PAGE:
HBO recently announced that the network will reboot Real Sex, its human sexuality documentary series, in January. The new show will be called SEX // NOW—so catchy, especially if you can pronounce double backslashes—and will stick to the Real Sex format: short segments about unusual preferences and practices separated by on-the-street interviews with people who actually bone. The pilot will air on January 2, at 11 p.m., and if it performs well, we'll get more of those backslashes. What follows here is a recollection/approximation of watching Real Sex when it originally aired.

It's the year 2000, you're going to a sleepover, and everything is weird all of the time because you're 13. Hormones. Your body is a monster, and other people are monsters, too. Adults, kids your own age, younger siblings—nope, no thanks. Basically you trust dogs, some cats, and the cafeteria aid who doesn't notice shit and loaned you a quarter for a soft pretzel that one time.

Every sleepover needs entertainment, and a sleepover doubling as a birthday party for a friend you've had since the third grade, even more so. Enter: the kid from the single-parent home with HBO, a VCR, and an iron will. Onto a blank video cassette tape this kid has dubbed an episode of HBO's Real Sex. Real Sex: 24, to be exact. It's in the bag. Literally in a backpack. The night just got...weirder?

The early 2000s are difficult to distinguish from the '90s, so things are going to get '90s strange. Like, you grew up with a view of sex filtered through Monica Lewinsky, the movie Showgirls, and v. early Internet porn (traveling via dial-up to, actually, sex.com and logging off after becoming too nervous about getting caught after a few minutes of staring at naked people rendered in chunky harsh JPEGs).

After video games and drinking soda you'll always remember as being Surge, because, why not, the tape comes out. You're huddled in a group around the basement TV. The volume is low. The shag carpeting over the concrete is thick and smells vaguely of mildew. Without warning—dipshit dubbed Real Sex poorly and didn't record the title intro—you're in a regular type kitchen with two women opening a dishwasher filled with wobbling and dripping penises. They're khaki-colored, the dildos, like what you picture when you think of the word "Dockers." They've just been cleaned in the dishwasher, and the women pull them out of the nubby roll-out rack in this regular type kitchen. You've been in kitchens like this many times in your life, with a sink positioned before a window that looks out into a yard, and with a counter where someone's parent makes the dinner. So it's a bit of a mindfuck, all these dildos coming out steaming from this familiar dishwasher.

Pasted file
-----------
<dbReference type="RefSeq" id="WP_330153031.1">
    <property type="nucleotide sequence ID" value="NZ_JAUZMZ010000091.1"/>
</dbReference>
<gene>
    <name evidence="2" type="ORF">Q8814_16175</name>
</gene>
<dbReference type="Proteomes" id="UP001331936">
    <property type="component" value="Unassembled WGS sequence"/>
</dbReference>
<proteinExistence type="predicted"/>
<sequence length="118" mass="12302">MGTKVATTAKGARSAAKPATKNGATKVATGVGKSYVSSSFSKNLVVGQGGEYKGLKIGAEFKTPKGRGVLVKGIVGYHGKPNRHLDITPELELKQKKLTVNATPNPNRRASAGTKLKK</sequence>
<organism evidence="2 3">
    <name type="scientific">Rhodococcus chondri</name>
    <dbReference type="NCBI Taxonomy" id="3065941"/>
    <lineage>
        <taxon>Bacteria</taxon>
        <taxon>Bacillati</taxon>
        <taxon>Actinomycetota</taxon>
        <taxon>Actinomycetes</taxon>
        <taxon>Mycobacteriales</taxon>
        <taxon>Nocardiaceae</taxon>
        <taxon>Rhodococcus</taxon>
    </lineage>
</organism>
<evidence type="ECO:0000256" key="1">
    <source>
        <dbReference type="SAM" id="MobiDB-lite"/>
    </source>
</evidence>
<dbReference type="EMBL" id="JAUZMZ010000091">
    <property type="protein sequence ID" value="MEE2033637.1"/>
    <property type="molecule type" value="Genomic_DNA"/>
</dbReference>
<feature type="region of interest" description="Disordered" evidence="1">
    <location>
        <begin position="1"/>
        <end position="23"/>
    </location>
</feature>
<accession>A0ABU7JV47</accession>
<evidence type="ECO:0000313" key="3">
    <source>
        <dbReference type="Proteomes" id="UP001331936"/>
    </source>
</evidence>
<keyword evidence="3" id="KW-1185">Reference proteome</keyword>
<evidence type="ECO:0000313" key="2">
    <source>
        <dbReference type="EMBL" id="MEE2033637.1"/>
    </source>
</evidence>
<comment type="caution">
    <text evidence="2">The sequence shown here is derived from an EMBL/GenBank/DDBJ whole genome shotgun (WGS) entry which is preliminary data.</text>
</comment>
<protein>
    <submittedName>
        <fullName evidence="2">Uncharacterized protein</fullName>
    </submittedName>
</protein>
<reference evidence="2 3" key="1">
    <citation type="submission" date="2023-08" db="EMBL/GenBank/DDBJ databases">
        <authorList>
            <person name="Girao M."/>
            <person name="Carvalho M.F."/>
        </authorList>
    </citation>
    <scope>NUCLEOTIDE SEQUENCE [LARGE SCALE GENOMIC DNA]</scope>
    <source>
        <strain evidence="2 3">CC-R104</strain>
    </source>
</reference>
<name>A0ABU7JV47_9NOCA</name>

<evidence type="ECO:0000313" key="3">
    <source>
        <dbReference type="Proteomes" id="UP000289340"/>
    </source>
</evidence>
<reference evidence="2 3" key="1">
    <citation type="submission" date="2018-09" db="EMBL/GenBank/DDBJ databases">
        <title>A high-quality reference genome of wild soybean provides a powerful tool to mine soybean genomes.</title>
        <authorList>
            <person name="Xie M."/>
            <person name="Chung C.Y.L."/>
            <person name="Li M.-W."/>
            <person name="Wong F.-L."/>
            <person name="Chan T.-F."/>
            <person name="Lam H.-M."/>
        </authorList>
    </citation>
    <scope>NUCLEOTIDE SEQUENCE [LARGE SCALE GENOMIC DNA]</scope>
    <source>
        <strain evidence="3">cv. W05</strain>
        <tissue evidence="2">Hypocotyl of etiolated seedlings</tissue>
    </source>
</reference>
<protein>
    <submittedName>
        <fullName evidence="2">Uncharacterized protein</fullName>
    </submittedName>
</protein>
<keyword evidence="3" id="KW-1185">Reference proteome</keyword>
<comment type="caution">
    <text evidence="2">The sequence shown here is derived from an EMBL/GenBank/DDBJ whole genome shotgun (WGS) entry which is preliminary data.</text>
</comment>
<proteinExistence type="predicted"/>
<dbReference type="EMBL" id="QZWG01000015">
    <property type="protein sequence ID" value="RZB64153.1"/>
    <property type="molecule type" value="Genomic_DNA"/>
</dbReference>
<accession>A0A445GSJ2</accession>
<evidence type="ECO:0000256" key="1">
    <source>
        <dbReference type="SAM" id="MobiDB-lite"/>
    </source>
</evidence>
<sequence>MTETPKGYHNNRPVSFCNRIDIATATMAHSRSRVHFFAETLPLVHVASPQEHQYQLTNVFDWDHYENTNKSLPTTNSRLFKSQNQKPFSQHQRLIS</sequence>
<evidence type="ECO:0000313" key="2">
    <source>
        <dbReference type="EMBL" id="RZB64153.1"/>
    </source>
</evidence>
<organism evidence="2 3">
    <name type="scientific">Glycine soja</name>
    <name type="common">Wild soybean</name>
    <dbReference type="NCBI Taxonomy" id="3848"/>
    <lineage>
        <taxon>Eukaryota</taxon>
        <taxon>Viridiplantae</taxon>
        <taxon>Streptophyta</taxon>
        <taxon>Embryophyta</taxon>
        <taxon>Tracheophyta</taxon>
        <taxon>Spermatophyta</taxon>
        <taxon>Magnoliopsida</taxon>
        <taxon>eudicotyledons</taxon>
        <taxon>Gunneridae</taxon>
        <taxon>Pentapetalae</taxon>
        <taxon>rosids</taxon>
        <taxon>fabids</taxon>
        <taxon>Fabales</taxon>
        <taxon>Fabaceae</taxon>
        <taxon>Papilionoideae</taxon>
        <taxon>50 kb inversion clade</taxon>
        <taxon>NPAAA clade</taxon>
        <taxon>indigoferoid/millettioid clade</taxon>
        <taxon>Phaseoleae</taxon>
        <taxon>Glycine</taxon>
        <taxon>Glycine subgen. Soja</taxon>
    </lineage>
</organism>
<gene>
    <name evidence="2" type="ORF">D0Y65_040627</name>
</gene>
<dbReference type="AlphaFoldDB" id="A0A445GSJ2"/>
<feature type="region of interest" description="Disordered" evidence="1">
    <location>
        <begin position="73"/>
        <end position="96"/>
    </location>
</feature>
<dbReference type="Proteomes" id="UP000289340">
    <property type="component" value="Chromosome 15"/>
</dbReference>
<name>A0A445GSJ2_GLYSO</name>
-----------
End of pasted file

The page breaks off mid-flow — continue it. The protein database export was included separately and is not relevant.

Turns out the dildos are for a class. A blow job class for women the approximate age of your mother. That everyone at the sleepover realizes this at about the same time sends the group diving for the remote. And then the pile of sweaty hands on the same remote feels gay—remember middle school homophobia?—and so the hands retreat until someone realizes that this segment needs the mercy of fast-forward. The blow job class speeds by. No lessons are learned and the damage is irreversible. This is not the Real Sex anyone bargained for. This is so much weirder than what Health class prepared you for, which is of course what makes it real. There are lots of things two people can do to each other when they're naked, and you realize you only knew about, like, three of them.

The fast-forwarding continues, stopping so that everyone can groan with horror at the regular-looking people rubbing their feet together in a big circle of fetish. Aren't they worried about toe jam? Is this fluid bonding? And then the toe-sucking begins.

Help. This isn't right. Neither is the—holy Christ—erotic slam poetry jam, or the segment on people who like having their bodies smeared with wet food items.

It wasn't supposed to be this way. And yet some of the group will store a stray shot as masturbation material. Well, that one lady, before the baked beans hit her chest, she was pretty hot. Yep. That'll do.

Or maybe one of you realizes that this is your favorite thing, and so you'll forever have trouble keeping it together when you take a date to a soup-and-salad bar. Thank you, Real Sex, for unlocking this part of me that lots of people won't understand! 

These things will out themselves eventually. And when you're a 13-year-old virgin, before you've been with another human, you have no real way of knowing what you're into in the first place. It won't be until first lovers imprint themselves and their bodies and those early experiences on you that you'll gain any sense of what you like beyond what you can find on late-night cable. Right now, late-night is telling you about writhing in a baby pool slick with a liquid that might be runny pudding, but looks purple under the weird orgy lighting.

After the episode ends, and the lucky few that called dibs on couches get comfortable and the rest of you squirm into sleeping bags on the floor, in the dark you all wonder about each other and who maybe liked some of what you all saw. Greater unease about all these people and things you don't understand, more hormones. You don't know yourself, you don't know each other. You could always ask someone if—nah, that would be too strange.

Next year, HBO is going to do this all over again to a new generation of teens. Great idea, everybody. Really great.

RELATED: 14 Benefits of Sex You Didn't Know About

Written by Ross Scarano (@RossScarano)
Images via Digital Unicorns and HBO